Back in April 2015, then-CEO of Fiat Chrysler Automobiles (FCA) stated that the future of the automotive industry depended upon the consolidation of OEMs. At the time, the likes of GM dismissed this as an attempt to find a merger partner for FCA.
Nearly 4 years later, after his tragic passing in 2018, what I am calling the “Marchionne Prophecy” (published as “Confessions of a Capital Junkie”) is becoming closer and closer to reality.
Merge In Turn
At the time, GM and their European subsidiary, Opel, were quick to rule out a deal, and even highlighted the desire to strengthen within GM rather than to look outside. Automotive News reported:
Oh, for the clarity of hindsight.
Opel was sold by GM to PSA 2 years later. Another year later in July 2018, Opel turned a €502m operating profit for the first six months of the year, projecting the first profitable year for Opel in nearly 20 years. The reason for this upturn in fortunes? A 30% cut in fixed costs in part through leveraging PSA scale and part re-use.
Also, key to the success of this merger has been the regional strengths of each brand – Opel/Vauxhall significantly improves the Group’s presence in the UK and Germany – which will be significant in any mergers in the future, in my
You Need To Want It To Work
Renault-Nissan(-Mitsubishi) had been, up until December 2018, been a shining example of a “cross-shareholdings-enabled co-operation”, one rung down on the ladder of integration in the eyes of Marchionne. The control of the Alliance was 50:50, but the shareholding was 43:15 in favour of Renault, which may have been a source of tension that has contributed to recent events.
Despite the current upheaval, the financial health of the members of the alliance has been very healthy. Renault, Nissan, Daimler and most recently Mitsubishi have benefitted from the alliance.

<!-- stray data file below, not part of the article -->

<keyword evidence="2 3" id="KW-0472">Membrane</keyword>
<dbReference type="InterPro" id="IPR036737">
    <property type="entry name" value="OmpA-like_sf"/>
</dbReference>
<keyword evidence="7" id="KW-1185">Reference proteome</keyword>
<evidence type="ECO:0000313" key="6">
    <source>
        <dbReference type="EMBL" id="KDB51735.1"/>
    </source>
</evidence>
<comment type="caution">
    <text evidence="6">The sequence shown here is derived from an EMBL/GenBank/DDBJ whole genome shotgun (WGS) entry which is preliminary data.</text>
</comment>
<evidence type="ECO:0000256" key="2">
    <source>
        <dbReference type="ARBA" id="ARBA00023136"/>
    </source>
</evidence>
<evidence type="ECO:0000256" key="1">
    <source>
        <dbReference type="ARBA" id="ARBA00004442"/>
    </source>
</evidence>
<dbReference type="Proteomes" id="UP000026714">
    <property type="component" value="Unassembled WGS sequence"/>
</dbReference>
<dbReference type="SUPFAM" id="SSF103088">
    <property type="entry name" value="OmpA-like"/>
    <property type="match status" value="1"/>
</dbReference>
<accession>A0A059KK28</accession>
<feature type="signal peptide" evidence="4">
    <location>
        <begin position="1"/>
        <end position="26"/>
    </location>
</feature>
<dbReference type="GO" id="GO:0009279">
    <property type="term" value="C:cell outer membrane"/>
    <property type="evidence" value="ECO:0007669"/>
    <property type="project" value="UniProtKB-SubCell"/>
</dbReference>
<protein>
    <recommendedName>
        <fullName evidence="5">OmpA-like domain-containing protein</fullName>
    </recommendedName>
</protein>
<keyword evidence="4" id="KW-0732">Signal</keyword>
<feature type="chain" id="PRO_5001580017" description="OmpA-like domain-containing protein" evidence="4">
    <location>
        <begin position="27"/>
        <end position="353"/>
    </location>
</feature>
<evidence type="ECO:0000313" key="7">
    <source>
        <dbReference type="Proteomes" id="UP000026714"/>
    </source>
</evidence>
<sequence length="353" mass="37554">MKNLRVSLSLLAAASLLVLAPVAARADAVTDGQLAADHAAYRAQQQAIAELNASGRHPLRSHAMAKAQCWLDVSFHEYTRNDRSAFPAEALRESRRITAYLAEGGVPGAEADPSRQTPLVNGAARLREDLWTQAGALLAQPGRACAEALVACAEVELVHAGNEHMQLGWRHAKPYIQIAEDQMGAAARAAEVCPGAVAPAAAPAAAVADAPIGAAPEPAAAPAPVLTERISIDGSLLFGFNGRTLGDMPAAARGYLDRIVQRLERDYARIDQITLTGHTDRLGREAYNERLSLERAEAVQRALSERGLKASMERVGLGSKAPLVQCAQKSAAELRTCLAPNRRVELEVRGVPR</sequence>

But looking at the cultural differences between French and Japanese manufacturers, and the bias in control of Renault over Nissan, the relationship appears to have boiled over. Therein lies the biggest challenge of co-operation vs merger – the companies remain at arm’s length and hold their own ideals close to their hearts.
Softly, Softly Catchy Monkey
The greatest challenge to mergers is cultural compatibility. Whether it is linked to nationality, heritage, the attitudes of the leader. The automotive industry is also one of high-investment, leading to a protectionist attitude towards their own facilities, history and technology.
On the face of it, mergers are too big a step for major OEMs to take, as no-one wants to be seen as the lesser party.
Enter the Alliance that’s not an alliance, the one-off partnership that might cover 3 or 4 projects.
GM and Honda have gotten together, with Honda taking a stake in GM’s autonomous arm, Cruise Holdings.
Ford and VW have signed up to collaborate on commercial vehicles.
And now, VW is willing to license their EV platform to all who are interested in a bid to make EV technology affordable to the masses.
I think that it will be difficult for any of the larger OEMs, who have already consolidated smaller brands under their umbrella, to merge with another – typically this needs the threat of bankruptcy (FCA, we’re looking at you) to manifest.
But Marchionne’s point on capital consumption ring true for high-investment technologies such as electrification and automation. These technologies remain prohibitively expensive and rely in some part on collaboration with others, at least on standardisation of protocols and required infrastructure.
Does a major joint partnership open the door to a future merger? In some cases, Yes. However, amongst the management of these industrial giants, I feel “merger” is a bad word, seemingly giving away your identity, so I think there will be very few in future.
Will there be more industrial collaborations? Yes. The whole industry is in a state of flux, and manufacturing is the most rigid of fixed costs. Without consolidation in this area, the whole automotive sector will be dragged down, with only the largest in each region likely to survive. Marchionne was optimistic is expecting no impact on employees or distribution, but with that already in progress in many places, it becomes less of an “executional risk”.
What’s Next For Automotive?
So, for the sake of variety, there must be
Marchionne must be saying “I told you so”…
How far will consolidation in the industry go? Will Evs and autonomous vehicles bring about more mergers and partnerships, or will the opportunity of a new segment bring more competition? Will we see more Chinese influence, foreshadowed by the Geely/Li Shufu stake in Daimler?
What do you think? Have your say in the comments below…